The fundraising event will support Cure Violence’s overall mission of reducing violence using disease control and behavior change methods.
GANJA GATHERING: Chicagoans who support legalizing marijuana are hosting a fundraiser for Oregon Congressman Earl Blumenauer. He’s a champion of legalizing cannabis.
I hear he got an invite from Pete Kadens, the CEO of Chicago-based GTI (Green Thumb Industries, which runs marijuana cultivation facilities all over the country). Kadens is a huge supporter of Blumenauer’s advocacy.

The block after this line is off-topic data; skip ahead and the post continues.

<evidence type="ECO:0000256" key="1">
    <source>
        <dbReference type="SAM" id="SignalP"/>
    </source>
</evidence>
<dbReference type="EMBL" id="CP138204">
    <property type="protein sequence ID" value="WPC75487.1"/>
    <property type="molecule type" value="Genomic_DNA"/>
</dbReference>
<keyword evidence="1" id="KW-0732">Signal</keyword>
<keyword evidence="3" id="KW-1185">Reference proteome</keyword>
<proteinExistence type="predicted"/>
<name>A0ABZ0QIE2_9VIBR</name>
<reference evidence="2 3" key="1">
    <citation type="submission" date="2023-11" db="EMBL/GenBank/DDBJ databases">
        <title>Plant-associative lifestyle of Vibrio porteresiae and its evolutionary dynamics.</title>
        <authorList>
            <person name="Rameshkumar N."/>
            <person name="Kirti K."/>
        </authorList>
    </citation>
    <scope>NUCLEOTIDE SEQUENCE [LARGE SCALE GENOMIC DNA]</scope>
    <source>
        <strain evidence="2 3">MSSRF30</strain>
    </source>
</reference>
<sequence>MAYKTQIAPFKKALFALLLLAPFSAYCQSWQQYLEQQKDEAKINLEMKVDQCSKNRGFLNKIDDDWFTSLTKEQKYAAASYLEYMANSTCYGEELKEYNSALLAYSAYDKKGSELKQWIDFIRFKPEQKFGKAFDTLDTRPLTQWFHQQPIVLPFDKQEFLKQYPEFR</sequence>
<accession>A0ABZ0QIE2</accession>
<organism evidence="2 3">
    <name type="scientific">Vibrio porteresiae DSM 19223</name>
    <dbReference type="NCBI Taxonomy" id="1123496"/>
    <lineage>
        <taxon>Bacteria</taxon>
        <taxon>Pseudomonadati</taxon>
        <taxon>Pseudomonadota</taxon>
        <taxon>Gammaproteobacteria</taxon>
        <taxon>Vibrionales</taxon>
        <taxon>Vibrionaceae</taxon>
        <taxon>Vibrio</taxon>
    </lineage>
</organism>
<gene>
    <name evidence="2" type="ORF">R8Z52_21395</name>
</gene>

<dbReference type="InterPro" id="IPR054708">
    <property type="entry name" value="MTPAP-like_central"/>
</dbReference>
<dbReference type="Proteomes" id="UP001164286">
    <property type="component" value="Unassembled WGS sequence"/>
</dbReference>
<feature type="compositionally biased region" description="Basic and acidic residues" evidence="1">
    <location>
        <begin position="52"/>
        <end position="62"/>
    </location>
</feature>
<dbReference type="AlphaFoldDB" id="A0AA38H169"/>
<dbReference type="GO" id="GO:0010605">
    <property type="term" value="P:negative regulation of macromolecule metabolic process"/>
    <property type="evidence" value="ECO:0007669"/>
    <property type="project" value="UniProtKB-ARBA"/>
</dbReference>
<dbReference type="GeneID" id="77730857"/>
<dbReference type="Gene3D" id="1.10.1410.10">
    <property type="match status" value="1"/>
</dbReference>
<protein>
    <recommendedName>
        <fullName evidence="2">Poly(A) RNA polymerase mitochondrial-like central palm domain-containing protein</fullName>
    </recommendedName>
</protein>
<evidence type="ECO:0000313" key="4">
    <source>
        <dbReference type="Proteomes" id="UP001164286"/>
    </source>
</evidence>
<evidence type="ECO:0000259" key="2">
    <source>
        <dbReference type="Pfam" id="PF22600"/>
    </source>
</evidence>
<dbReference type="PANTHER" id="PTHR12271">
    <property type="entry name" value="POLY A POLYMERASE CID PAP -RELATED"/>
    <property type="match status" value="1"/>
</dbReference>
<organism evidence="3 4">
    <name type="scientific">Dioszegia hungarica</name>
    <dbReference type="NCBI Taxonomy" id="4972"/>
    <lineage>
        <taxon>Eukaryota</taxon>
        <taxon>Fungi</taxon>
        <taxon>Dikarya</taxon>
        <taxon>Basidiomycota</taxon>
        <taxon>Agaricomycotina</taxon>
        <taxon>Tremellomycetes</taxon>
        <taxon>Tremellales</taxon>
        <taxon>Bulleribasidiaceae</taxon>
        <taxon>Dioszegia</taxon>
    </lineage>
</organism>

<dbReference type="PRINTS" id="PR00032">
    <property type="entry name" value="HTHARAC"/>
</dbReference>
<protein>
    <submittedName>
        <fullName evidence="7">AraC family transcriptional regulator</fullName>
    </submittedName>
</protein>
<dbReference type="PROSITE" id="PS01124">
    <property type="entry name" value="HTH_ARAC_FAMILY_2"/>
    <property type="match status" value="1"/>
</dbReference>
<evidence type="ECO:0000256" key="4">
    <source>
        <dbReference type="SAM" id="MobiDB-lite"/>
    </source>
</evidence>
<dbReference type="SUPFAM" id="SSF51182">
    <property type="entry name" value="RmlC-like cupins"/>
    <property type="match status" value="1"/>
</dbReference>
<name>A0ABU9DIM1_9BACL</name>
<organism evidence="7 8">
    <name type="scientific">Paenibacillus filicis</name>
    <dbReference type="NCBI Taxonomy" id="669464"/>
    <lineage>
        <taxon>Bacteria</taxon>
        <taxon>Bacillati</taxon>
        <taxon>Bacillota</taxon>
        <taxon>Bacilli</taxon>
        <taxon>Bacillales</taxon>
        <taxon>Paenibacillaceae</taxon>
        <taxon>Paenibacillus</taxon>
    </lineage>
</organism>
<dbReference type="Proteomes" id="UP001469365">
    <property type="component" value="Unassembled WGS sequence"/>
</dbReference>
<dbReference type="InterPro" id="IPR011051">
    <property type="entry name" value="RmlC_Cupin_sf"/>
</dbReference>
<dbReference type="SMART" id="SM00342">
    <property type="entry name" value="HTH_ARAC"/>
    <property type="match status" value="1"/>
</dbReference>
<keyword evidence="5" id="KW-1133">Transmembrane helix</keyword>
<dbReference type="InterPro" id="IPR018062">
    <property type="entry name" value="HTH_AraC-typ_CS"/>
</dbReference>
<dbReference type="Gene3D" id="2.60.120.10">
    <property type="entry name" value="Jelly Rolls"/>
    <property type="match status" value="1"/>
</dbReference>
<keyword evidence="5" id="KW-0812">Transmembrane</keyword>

The congressman will be welcomed with open arms in Chicago, where residents just voted in favor of legalizing marijuana for recreational use.
The Monday event is co-hosted by Illinois Women in Cannabis (IWC), a nonprofit organization founded by GTI Chief Compliance Counsel Dina Rollman. Here’s more information.
CONDOLENCES: Real estate mogul Fred Latsko hosted an old fashioned wake for his father the other day. William Andrew Latsko, died recently in Tarpon Springs, Fla., where he had been living.
The elder Latsko worked as a bricklayer in Pittsburgh before embarking on a 30-year career at General Motors as a mechanical engineer.
“After he retired, he devoted his life to his(six) grandchildren,” said Fred Latsko. “I learned compassion from him.”
Guests were struck by the low-key visitation. It was held at Latsko’s home instead of a funeral home. “It was old-school,” said one guest. “You just don’t see that anymore.”